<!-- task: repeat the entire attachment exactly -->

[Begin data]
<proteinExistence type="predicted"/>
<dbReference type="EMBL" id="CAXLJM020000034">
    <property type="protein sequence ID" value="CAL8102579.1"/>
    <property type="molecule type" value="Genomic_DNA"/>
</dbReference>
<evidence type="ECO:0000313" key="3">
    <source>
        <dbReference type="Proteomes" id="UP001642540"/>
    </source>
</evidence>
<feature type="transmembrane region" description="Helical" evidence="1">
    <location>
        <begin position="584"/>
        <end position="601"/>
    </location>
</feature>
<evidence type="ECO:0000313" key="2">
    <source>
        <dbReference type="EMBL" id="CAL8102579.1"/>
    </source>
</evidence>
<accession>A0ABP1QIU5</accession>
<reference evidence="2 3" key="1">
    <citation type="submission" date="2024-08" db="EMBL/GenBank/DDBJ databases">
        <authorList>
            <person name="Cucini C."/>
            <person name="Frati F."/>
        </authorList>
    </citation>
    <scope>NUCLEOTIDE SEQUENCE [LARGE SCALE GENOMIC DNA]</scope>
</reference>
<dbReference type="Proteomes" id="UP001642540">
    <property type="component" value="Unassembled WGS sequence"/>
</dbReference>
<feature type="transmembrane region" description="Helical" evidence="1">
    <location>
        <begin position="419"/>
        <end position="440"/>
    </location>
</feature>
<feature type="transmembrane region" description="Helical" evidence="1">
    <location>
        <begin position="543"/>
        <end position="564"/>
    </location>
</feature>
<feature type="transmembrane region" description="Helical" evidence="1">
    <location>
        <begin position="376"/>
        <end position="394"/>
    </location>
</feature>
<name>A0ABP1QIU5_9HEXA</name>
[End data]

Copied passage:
<proteinExistence type="predicted"/>
<dbReference type="EMBL" id="CAXLJM020000034">
    <property type="protein sequence ID" value="CAL8102579.1"/>
    <property type="molecule type" value="Genomic_DNA"/>
</dbReference>
<evidence type="ECO:0000313" key="3">
    <source>
        <dbReference type="Proteomes" id="UP001642540"/>
    </source>
</evidence>
<feature type="transmembrane region" description="Helical" evidence="1">
    <location>
        <begin position="584"/>
        <end position="601"/>
    </location>
</feature>
<evidence type="ECO:0000313" key="2">
    <source>
        <dbReference type="EMBL" id="CAL8102579.1"/>
    </source>
</evidence>
<accession>A0ABP1QIU5</accession>
<reference evidence="2 3" key="1">
    <citation type="submission" date="2024-08" db="EMBL/GenBank/DDBJ databases">
        <authorList>
            <person name="Cucini C."/>
            <person name="Frati F."/>
        </authorList>
    </citation>
    <scope>NUCLEOTIDE SEQUENCE [LARGE SCALE GENOMIC DNA]</scope>
</reference>
<dbReference type="Proteomes" id="UP001642540">
    <property type="component" value="Unassembled WGS sequence"/>
</dbReference>
<feature type="transmembrane region" description="Helical" evidence="1">
    <location>
        <begin position="419"/>
        <end position="440"/>
    </location>
</feature>
<feature type="transmembrane region" description="Helical" evidence="1">
    <location>
        <begin position="543"/>
        <end position="564"/>
    </location>
</feature>
<feature type="transmembrane region" description="Helical" evidence="1">
    <location>
        <begin position="376"/>
        <end position="394"/>
    </location>
</feature>
<name>A0ABP1QIU5_9HEXA</name>